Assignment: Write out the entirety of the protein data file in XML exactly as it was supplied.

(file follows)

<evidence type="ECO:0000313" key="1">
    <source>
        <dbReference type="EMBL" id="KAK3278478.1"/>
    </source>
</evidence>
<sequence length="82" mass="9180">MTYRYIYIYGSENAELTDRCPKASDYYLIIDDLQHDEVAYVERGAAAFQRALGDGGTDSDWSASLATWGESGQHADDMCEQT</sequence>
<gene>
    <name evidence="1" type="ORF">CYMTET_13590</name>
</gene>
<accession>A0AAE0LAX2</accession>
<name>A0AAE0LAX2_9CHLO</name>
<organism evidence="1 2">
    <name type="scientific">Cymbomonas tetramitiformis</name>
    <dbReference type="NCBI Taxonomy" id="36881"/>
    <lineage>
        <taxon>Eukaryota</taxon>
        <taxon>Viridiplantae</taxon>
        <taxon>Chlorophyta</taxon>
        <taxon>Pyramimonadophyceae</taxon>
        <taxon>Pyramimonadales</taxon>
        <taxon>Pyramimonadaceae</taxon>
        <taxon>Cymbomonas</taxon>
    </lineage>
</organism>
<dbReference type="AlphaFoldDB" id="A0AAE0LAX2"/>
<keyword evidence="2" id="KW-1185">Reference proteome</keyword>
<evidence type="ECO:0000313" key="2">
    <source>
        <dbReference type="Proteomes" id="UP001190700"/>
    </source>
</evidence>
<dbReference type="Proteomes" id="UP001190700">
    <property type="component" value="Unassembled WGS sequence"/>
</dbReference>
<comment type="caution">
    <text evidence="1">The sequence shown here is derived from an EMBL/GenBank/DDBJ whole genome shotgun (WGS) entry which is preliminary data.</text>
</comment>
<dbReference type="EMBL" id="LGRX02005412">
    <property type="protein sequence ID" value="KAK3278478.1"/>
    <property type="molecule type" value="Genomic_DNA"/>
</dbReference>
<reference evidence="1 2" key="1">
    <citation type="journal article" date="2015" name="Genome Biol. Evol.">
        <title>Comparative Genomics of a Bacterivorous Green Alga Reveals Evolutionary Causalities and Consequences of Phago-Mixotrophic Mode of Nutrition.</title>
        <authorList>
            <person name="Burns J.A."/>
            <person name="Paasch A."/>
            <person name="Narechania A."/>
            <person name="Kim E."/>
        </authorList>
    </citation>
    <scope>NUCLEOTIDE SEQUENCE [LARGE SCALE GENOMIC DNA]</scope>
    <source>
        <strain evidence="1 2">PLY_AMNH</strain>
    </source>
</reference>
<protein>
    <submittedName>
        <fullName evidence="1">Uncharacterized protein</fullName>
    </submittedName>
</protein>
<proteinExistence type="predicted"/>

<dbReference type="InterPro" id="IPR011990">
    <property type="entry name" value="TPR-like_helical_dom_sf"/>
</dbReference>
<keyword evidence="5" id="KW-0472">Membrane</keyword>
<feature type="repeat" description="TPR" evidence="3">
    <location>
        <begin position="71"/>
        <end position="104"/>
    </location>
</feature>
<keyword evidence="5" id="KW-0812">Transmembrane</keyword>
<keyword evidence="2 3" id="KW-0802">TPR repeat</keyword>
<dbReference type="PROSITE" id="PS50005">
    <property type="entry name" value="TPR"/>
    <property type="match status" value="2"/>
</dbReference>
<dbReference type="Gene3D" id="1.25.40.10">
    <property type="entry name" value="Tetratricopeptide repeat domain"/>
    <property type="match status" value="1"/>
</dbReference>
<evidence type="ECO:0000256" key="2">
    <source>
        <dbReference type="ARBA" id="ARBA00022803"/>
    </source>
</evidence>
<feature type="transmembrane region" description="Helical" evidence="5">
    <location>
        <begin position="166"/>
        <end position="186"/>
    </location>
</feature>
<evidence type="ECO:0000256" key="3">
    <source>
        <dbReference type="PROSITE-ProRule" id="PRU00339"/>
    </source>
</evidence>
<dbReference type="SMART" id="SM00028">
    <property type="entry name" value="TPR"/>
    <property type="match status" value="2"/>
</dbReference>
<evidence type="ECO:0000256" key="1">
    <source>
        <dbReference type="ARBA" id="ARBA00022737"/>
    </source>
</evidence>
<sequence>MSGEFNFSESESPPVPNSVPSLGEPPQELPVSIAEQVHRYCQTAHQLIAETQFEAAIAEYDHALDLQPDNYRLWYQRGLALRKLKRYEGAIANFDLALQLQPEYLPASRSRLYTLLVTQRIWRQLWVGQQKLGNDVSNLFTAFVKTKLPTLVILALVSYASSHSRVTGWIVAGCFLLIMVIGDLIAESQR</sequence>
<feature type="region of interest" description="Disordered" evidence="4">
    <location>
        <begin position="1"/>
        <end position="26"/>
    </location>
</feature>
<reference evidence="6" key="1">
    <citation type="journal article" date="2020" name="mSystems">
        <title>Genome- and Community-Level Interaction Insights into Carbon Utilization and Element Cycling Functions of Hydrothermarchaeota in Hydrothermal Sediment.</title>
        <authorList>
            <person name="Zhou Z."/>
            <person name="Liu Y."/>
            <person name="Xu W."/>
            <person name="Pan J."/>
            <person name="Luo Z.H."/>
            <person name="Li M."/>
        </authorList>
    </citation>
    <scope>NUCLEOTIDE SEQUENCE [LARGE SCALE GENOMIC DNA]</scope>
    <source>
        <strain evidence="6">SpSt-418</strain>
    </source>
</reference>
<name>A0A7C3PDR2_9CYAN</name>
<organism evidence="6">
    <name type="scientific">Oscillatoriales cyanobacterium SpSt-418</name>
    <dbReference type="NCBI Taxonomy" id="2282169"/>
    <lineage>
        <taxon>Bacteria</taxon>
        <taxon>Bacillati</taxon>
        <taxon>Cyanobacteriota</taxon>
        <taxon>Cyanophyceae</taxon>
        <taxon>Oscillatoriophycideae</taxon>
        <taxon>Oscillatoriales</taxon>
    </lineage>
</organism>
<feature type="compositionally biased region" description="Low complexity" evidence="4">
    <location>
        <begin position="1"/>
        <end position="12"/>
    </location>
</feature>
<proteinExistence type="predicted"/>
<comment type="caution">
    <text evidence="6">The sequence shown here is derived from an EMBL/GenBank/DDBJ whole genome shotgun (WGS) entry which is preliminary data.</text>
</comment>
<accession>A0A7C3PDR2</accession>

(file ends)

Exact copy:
<evidence type="ECO:0000313" key="1">
    <source>
        <dbReference type="EMBL" id="KAK3278478.1"/>
    </source>
</evidence>
<sequence length="82" mass="9180">MTYRYIYIYGSENAELTDRCPKASDYYLIIDDLQHDEVAYVERGAAAFQRALGDGGTDSDWSASLATWGESGQHADDMCEQT</sequence>
<gene>
    <name evidence="1" type="ORF">CYMTET_13590</name>
</gene>
<accession>A0AAE0LAX2</accession>
<name>A0AAE0LAX2_9CHLO</name>
<organism evidence="1 2">
    <name type="scientific">Cymbomonas tetramitiformis</name>
    <dbReference type="NCBI Taxonomy" id="36881"/>
    <lineage>
        <taxon>Eukaryota</taxon>
        <taxon>Viridiplantae</taxon>
        <taxon>Chlorophyta</taxon>
        <taxon>Pyramimonadophyceae</taxon>
        <taxon>Pyramimonadales</taxon>
        <taxon>Pyramimonadaceae</taxon>
        <taxon>Cymbomonas</taxon>
    </lineage>
</organism>
<dbReference type="AlphaFoldDB" id="A0AAE0LAX2"/>
<keyword evidence="2" id="KW-1185">Reference proteome</keyword>
<evidence type="ECO:0000313" key="2">
    <source>
        <dbReference type="Proteomes" id="UP001190700"/>
    </source>
</evidence>
<dbReference type="Proteomes" id="UP001190700">
    <property type="component" value="Unassembled WGS sequence"/>
</dbReference>
<comment type="caution">
    <text evidence="1">The sequence shown here is derived from an EMBL/GenBank/DDBJ whole genome shotgun (WGS) entry which is preliminary data.</text>
</comment>
<dbReference type="EMBL" id="LGRX02005412">
    <property type="protein sequence ID" value="KAK3278478.1"/>
    <property type="molecule type" value="Genomic_DNA"/>
</dbReference>
<reference evidence="1 2" key="1">
    <citation type="journal article" date="2015" name="Genome Biol. Evol.">
        <title>Comparative Genomics of a Bacterivorous Green Alga Reveals Evolutionary Causalities and Consequences of Phago-Mixotrophic Mode of Nutrition.</title>
        <authorList>
            <person name="Burns J.A."/>
            <person name="Paasch A."/>
            <person name="Narechania A."/>
            <person name="Kim E."/>
        </authorList>
    </citation>
    <scope>NUCLEOTIDE SEQUENCE [LARGE SCALE GENOMIC DNA]</scope>
    <source>
        <strain evidence="1 2">PLY_AMNH</strain>
    </source>
</reference>
<protein>
    <submittedName>
        <fullName evidence="1">Uncharacterized protein</fullName>
    </submittedName>
</protein>
<proteinExistence type="predicted"/>

<dbReference type="InterPro" id="IPR011990">
    <property type="entry name" value="TPR-like_helical_dom_sf"/>
</dbReference>
<keyword evidence="5" id="KW-0472">Membrane</keyword>
<feature type="repeat" description="TPR" evidence="3">
    <location>
        <begin position="71"/>
        <end position="104"/>
    </location>
</feature>
<keyword evidence="5" id="KW-0812">Transmembrane</keyword>
<keyword evidence="2 3" id="KW-0802">TPR repeat</keyword>
<dbReference type="PROSITE" id="PS50005">
    <property type="entry name" value="TPR"/>
    <property type="match status" value="2"/>
</dbReference>
<dbReference type="Gene3D" id="1.25.40.10">
    <property type="entry name" value="Tetratricopeptide repeat domain"/>
    <property type="match status" value="1"/>
</dbReference>
<evidence type="ECO:0000256" key="2">
    <source>
        <dbReference type="ARBA" id="ARBA00022803"/>
    </source>
</evidence>
<feature type="transmembrane region" description="Helical" evidence="5">
    <location>
        <begin position="166"/>
        <end position="186"/>
    </location>
</feature>
<evidence type="ECO:0000256" key="3">
    <source>
        <dbReference type="PROSITE-ProRule" id="PRU00339"/>
    </source>
</evidence>
<dbReference type="SMART" id="SM00028">
    <property type="entry name" value="TPR"/>
    <property type="match status" value="2"/>
</dbReference>
<evidence type="ECO:0000256" key="1">
    <source>
        <dbReference type="ARBA" id="ARBA00022737"/>
    </source>
</evidence>
<sequence>MSGEFNFSESESPPVPNSVPSLGEPPQELPVSIAEQVHRYCQTAHQLIAETQFEAAIAEYDHALDLQPDNYRLWYQRGLALRKLKRYEGAIANFDLALQLQPEYLPASRSRLYTLLVTQRIWRQLWVGQQKLGNDVSNLFTAFVKTKLPTLVILALVSYASSHSRVTGWIVAGCFLLIMVIGDLIAESQR</sequence>
<feature type="region of interest" description="Disordered" evidence="4">
    <location>
        <begin position="1"/>
        <end position="26"/>
    </location>
</feature>
<reference evidence="6" key="1">
    <citation type="journal article" date="2020" name="mSystems">
        <title>Genome- and Community-Level Interaction Insights into Carbon Utilization and Element Cycling Functions of Hydrothermarchaeota in Hydrothermal Sediment.</title>
        <authorList>
            <person name="Zhou Z."/>
            <person name="Liu Y."/>
            <person name="Xu W."/>
            <person name="Pan J."/>
            <person name="Luo Z.H."/>
            <person name="Li M."/>
        </authorList>
    </citation>
    <scope>NUCLEOTIDE SEQUENCE [LARGE SCALE GENOMIC DNA]</scope>
    <source>
        <strain evidence="6">SpSt-418</strain>
    </source>
</reference>
<name>A0A7C3PDR2_9CYAN</name>
<organism evidence="6">
    <name type="scientific">Oscillatoriales cyanobacterium SpSt-418</name>
    <dbReference type="NCBI Taxonomy" id="2282169"/>
    <lineage>
        <taxon>Bacteria</taxon>
        <taxon>Bacillati</taxon>
        <taxon>Cyanobacteriota</taxon>
        <taxon>Cyanophyceae</taxon>
        <taxon>Oscillatoriophycideae</taxon>
        <taxon>Oscillatoriales</taxon>
    </lineage>
</organism>
<feature type="compositionally biased region" description="Low complexity" evidence="4">
    <location>
        <begin position="1"/>
        <end position="12"/>
    </location>
</feature>
<proteinExistence type="predicted"/>
<comment type="caution">
    <text evidence="6">The sequence shown here is derived from an EMBL/GenBank/DDBJ whole genome shotgun (WGS) entry which is preliminary data.</text>
</comment>
<accession>A0A7C3PDR2</accession>